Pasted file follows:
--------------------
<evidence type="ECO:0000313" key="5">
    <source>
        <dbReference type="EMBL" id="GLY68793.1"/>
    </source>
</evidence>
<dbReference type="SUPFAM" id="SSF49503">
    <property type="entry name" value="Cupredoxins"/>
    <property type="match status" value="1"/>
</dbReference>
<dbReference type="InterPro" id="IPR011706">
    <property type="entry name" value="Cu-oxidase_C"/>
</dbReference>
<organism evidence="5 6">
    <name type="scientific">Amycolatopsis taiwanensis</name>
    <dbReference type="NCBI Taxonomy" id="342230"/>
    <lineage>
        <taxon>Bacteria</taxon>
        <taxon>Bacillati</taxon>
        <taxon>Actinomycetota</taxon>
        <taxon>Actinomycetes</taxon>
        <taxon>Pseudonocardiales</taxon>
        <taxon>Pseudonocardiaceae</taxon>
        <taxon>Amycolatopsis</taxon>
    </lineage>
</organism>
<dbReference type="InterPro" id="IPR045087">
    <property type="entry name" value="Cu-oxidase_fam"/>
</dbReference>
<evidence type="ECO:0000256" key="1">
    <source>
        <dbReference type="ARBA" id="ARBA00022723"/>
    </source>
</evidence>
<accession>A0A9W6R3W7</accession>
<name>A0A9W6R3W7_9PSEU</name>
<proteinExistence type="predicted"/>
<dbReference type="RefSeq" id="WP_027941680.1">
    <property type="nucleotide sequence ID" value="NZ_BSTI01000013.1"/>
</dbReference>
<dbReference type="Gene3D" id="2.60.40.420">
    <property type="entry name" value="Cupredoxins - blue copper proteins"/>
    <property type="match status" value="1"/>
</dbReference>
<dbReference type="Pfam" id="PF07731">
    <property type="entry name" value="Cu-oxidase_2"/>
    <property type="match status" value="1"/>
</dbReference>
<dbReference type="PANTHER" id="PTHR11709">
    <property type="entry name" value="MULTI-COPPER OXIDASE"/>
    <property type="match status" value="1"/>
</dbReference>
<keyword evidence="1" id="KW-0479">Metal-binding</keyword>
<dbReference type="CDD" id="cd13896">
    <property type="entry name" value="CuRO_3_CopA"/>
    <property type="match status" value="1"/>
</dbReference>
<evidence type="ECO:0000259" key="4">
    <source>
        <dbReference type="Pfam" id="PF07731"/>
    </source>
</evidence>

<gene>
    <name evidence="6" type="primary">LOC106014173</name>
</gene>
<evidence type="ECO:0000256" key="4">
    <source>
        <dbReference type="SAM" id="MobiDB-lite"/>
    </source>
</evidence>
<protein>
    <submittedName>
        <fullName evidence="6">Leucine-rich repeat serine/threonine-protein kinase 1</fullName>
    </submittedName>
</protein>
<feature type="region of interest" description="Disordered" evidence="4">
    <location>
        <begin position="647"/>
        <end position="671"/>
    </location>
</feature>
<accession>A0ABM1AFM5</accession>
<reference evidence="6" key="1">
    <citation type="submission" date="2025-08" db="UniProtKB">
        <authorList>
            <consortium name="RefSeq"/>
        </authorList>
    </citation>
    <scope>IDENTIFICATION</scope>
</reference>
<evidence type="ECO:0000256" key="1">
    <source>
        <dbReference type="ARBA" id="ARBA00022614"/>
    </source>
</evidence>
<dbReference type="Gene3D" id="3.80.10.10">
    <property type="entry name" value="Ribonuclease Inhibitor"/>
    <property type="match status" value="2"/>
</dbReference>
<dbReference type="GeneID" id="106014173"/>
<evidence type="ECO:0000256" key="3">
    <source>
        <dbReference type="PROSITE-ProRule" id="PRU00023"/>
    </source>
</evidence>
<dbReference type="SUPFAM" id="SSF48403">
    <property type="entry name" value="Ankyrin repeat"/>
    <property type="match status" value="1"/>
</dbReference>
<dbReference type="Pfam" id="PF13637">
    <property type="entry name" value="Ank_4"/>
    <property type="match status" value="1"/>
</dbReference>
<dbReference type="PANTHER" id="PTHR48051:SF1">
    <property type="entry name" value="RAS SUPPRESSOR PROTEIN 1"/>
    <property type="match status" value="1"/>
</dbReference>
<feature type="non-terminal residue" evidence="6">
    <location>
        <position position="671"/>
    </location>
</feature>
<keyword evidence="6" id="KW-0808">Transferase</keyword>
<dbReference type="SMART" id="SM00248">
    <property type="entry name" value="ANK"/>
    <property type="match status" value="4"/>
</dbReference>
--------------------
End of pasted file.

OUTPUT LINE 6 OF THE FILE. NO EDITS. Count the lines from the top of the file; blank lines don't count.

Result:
<dbReference type="SUPFAM" id="SSF49503">